that Hübmaier and others had aroused could not fail in time to bring the city into sharp collision with the Imperial Government. This actually happened in 1517. The first appeal of the Jews to the law was unavailing. Palgrave John, the administrator of the bishopric, threatened with excommunication any who should compel a Christian to pay usurious interest to a Jew. Papal confirmation of this decision was obtained, and Hübmaier preached from the pulpit: "We have brought a bull from Rome, the effect of which is to put under the bann every one who helps a Jew to his usurious interest." The Jews on their part obtained an Imperial mandate commanding the people of Regensburg to molest these people no further, and the next year, when the Reichstag met at Augsburg, the Jewish question was thoroughly discussed in a secret session.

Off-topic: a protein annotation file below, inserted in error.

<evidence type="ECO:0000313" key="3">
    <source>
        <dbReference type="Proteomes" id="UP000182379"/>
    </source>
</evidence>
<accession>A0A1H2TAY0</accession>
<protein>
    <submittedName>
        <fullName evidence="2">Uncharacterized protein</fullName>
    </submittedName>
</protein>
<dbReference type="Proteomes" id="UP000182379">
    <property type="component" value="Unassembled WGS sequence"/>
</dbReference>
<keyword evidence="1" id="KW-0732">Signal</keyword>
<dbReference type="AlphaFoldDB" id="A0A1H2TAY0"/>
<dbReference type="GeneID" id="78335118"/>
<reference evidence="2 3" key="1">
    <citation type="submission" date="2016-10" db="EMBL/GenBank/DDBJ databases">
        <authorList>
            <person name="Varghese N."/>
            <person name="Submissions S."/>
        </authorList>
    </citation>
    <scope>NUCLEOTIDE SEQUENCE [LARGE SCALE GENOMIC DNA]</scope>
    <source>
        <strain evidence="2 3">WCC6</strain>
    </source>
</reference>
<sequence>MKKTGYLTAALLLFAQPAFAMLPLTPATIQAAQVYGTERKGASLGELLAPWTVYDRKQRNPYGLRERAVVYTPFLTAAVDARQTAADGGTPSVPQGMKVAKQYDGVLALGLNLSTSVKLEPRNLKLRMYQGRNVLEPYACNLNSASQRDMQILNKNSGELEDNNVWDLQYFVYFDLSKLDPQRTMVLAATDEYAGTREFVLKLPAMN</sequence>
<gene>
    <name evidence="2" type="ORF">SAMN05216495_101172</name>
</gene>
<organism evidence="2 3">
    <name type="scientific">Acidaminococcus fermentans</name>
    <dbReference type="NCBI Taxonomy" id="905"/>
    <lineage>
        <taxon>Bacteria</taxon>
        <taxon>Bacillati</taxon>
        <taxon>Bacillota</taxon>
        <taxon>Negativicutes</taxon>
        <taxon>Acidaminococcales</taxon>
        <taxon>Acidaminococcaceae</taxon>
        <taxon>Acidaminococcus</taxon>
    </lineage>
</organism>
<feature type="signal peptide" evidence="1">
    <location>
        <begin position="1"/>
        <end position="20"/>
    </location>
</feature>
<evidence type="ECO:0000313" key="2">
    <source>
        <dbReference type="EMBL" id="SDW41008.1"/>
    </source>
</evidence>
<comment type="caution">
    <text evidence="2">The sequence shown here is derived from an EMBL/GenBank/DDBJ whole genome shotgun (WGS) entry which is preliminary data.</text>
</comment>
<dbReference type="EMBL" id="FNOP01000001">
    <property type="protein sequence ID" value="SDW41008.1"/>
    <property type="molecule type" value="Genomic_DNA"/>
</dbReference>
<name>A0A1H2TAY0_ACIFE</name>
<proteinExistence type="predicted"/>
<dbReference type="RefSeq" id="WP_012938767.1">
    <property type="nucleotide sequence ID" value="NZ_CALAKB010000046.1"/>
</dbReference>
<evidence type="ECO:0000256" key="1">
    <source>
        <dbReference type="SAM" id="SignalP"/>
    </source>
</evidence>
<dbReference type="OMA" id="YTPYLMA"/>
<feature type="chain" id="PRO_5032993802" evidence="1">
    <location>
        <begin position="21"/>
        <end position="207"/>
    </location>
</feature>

Hübmaier was sent to Augsburg to defend the clergy, and the city also had its representative there. The presence of this hated preacher against their race roused the Jews to special efforts, and they did everything in their power to secure his expulsion. So well did they use their influence and money that